After the creation of  the Niles North “Rock and Run,” the Physical Welfare department passes the torch to the student body, carrying a sense of hope and determination to bring cancer to a halt. The fundraiser, set for Tuesday, Oct. 30, encourages students to run the track during their gym period to support the American Cancer Society’s race against cancer, and raise money to fund future medical research that could save lives. The department is spotlighting English teacher and boys’ cross country coach Dan Horyn as the focus of the event. Horyn was diagnosed with cancer earlier this school year.
“He’s a good friend; he’s a good person. I think in a lot of ways he’s everything that’s great about Niles North, and we want to stand behind him,” Paul Swanson, fellow track coach and director of the Physical Welfare department, says.
Similar to a Relay for Life event, money raised will go to the American Cancer Society in order to further cancer research.  Through knowledge and progress in cancer prevention, the disease has gone from the number one to number two cause of death in the United States.

“It’s a ripple effect,” Terri VanderJeugdt, a P.E. and health teacher who has experience with cancer because of her son’s diagnosis, says. “If we can prolong and save lives, I think we’ve done our deed, and that’s the main thing.”

The message is clear: Cancer knows no bounds. Many of us live in a mindset of invincibility, thinking not only that it won’t happen to us, it can’t happen to us.  Yet, according to the National Cancer Institute, about 70,000 teens and young adults between the ages of 15-39 are diagnosed with cancer each year.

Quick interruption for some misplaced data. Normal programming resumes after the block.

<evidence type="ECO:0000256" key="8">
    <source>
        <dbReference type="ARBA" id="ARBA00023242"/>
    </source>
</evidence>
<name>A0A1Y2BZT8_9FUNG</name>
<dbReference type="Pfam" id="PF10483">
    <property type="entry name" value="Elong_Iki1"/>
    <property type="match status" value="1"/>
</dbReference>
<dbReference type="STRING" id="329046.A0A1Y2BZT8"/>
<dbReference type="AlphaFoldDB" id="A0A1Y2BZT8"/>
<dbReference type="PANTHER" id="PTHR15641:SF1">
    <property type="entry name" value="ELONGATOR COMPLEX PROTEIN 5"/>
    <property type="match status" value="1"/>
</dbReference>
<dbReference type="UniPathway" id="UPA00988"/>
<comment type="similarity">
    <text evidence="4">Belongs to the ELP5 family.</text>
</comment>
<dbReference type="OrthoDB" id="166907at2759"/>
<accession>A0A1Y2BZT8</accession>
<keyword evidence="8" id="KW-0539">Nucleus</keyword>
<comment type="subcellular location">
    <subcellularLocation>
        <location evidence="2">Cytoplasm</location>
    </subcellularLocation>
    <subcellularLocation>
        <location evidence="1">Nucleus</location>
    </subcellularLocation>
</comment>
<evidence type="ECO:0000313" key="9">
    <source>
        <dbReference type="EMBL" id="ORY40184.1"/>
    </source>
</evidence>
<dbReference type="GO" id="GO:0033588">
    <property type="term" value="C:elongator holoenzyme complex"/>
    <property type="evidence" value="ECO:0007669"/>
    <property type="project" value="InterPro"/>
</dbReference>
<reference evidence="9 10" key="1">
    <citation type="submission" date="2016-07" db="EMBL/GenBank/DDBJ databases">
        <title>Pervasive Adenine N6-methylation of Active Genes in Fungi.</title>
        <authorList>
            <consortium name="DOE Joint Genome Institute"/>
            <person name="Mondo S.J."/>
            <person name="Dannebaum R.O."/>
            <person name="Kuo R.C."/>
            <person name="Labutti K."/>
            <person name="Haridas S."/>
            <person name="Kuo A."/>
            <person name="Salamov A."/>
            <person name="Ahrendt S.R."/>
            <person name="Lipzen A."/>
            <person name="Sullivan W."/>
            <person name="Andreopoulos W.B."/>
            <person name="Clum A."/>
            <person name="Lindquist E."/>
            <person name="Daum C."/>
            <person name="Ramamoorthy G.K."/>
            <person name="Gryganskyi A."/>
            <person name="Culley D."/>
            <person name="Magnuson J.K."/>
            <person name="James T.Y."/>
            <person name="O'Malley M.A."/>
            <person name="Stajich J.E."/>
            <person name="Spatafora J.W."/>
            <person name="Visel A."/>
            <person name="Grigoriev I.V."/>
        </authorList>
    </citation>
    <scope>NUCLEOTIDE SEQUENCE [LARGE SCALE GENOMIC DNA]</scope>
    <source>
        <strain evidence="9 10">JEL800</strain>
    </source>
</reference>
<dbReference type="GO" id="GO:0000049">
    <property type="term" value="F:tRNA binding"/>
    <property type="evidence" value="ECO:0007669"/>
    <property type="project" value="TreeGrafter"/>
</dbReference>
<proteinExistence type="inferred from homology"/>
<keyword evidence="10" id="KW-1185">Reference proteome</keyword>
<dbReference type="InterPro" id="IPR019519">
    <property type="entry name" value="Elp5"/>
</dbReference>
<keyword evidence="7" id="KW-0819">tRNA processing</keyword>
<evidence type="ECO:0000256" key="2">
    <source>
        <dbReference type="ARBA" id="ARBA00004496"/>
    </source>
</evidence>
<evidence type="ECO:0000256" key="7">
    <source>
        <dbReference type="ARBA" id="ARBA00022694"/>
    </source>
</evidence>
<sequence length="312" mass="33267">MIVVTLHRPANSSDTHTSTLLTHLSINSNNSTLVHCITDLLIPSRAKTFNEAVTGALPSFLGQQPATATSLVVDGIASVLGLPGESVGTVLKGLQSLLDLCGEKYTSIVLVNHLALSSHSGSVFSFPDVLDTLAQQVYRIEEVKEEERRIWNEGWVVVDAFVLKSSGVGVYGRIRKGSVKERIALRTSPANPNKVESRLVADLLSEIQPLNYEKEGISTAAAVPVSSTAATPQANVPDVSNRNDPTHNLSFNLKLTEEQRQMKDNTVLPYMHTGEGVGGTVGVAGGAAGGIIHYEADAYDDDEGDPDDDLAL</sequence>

Our most powerful weapons against these mind boggling statistics are our voices and our ability to help improve research in order to find a cure. Cancer hasn’t just decided to drop from the number one to number two cause of death in the U.S.; we have forced it to come down by supporting the efforts of researchers everywhere. As one student body at Niles North, we must understand our responsibility to encourage change.  It’s time to make our contribution and rally behind not only those we care about, but all who are affected by this disease– whether it be in the role of patient, sibling, parent, friend, or care giver– in the hopes that in the future cancer won’t affect anyone any more.  Start stretching and get ready to run, Vikings, because you can make a difference.